Brussels – In Africa, food security is synonymous with the strengthening of national agricultural production and political security, thus promoting regional integration. This assessment was shared by high-level agricultural experts who met in Brussels on November 30 during a conference on food price volatility organised by the Technical Centre for Agricultural and Rural Cooperation ACP-EU (CTA), in cooperation with the International Food Policy Research Institute (IFPRI), the New Partnership for Africa’s Development (NEPAD), the European Commission (DG Devco), the ACP Secretariat and Concord*.
It was no coincidence that the conference was held on November 30. It is a significant date which marks the end of the French presidency of the G20 which for the first time had food security at the top of its agenda. In Brussels, Mylène Testut-Neves, head of development cooperation at the French Ministry of Agriculture, took stock of the measures that the agriculture ministers of the world’s 20 most industrialized countries had taken in June in an attempt to curb the volatility of agricultural prices. It is this volatility which is considered to be one of the main causes of the food crisis in 2007 and 2008.
The representative handed over the G20 Presidency to Mexico, who was represented by Adriana Herrera Moreno, head of international trade negotiations at the Mexican Ministry of Agriculture. Moreno said that Mexico intended to give priority to increasing productivity to mitigate the effects of price volatility: “We want to confront all actors involved on five strategic points that we believe to be key to agriculture in the future: research and development, which are of critical importance, financing, phytosanitary issues – which are a concern as they prevent access to markets – sustainability and finally, the question of access to water. “
Structural food insecurity
According to Hafez Ghanem, Assistant Director-General of the United Nations Food and Agriculture (FAO), if some African countries, such as Ghana, have managed to eradicate hunger it is due to the significant support provided to its farmers by the government. Unfortunately the same cannot be said for many other countries, as pointed out by Mamadou Cissokho, president of ROPPA, the Network of Farmers’ Organizations and Agricultural Producers of West Africa. “Public funds for the agricultural sector are few and poorly distributed,” said Cissokho, adding that: “The funding provided by donors is used to weaken our institutions. Our research institutes have become sub-agencies of the United States or European Institutions and for 25 years our governments have preferred to make easy decisions and import on a massive scale. “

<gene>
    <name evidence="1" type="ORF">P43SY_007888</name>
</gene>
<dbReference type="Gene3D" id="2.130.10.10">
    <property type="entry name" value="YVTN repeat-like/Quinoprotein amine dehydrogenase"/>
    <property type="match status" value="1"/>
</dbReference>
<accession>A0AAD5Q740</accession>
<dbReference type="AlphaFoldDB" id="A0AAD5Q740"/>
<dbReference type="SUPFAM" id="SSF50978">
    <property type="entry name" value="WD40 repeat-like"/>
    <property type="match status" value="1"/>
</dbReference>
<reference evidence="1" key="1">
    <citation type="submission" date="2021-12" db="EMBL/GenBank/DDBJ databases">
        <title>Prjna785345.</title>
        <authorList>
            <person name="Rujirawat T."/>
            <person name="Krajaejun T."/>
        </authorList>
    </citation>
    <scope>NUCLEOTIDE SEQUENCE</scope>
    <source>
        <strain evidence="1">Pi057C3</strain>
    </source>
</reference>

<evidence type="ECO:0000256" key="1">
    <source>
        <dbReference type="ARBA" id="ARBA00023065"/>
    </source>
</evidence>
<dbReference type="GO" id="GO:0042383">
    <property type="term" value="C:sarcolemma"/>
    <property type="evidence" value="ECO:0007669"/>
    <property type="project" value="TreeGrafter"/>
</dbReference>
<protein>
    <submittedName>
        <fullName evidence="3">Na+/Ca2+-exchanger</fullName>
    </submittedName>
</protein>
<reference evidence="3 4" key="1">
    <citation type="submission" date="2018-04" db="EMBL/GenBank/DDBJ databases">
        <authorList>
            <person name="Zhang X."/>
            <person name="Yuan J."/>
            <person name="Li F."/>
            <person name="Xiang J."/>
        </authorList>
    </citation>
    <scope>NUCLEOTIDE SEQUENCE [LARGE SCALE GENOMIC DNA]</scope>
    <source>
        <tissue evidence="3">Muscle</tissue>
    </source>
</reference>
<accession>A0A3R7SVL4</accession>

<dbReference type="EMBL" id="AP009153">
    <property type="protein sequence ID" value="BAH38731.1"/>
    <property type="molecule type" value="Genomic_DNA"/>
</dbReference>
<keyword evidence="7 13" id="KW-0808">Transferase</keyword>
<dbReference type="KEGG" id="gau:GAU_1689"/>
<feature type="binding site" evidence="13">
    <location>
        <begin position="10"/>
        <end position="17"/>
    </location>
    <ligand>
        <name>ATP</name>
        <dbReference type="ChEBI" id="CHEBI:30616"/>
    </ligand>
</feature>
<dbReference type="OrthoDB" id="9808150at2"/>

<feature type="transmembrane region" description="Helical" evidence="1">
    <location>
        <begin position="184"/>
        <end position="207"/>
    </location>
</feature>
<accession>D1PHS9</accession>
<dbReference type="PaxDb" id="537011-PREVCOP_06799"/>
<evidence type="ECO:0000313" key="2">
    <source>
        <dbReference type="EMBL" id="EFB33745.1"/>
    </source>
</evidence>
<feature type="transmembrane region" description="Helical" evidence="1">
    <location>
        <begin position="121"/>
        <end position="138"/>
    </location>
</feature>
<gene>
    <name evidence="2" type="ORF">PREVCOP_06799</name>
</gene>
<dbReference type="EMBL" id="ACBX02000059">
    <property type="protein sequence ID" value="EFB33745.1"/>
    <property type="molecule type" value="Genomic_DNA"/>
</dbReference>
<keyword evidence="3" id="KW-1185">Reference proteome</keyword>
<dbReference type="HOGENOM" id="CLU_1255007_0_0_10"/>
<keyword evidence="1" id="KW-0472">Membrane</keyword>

The result? That expenditure on imports amounts to ten billion dollars in sub-Saharan Africa, of which five billion for the ECOWAS (Economic Community of West African States 15) and 300 million for Senegal. “Today, food insecurity has become a structural issue,” said Cissokho. The situation is so serious that 70% of family household budgets are destined to buying food. According to the president of ROPPA the solution lies in the need “to strengthen public investment, which the private sector will never do. Entrepreneurs are like flies, as soon as they smell something good they follow the smell with the sole purpose of getting rich. In Europe and the US agriculture has been developed through policies, not projects,” he concluded.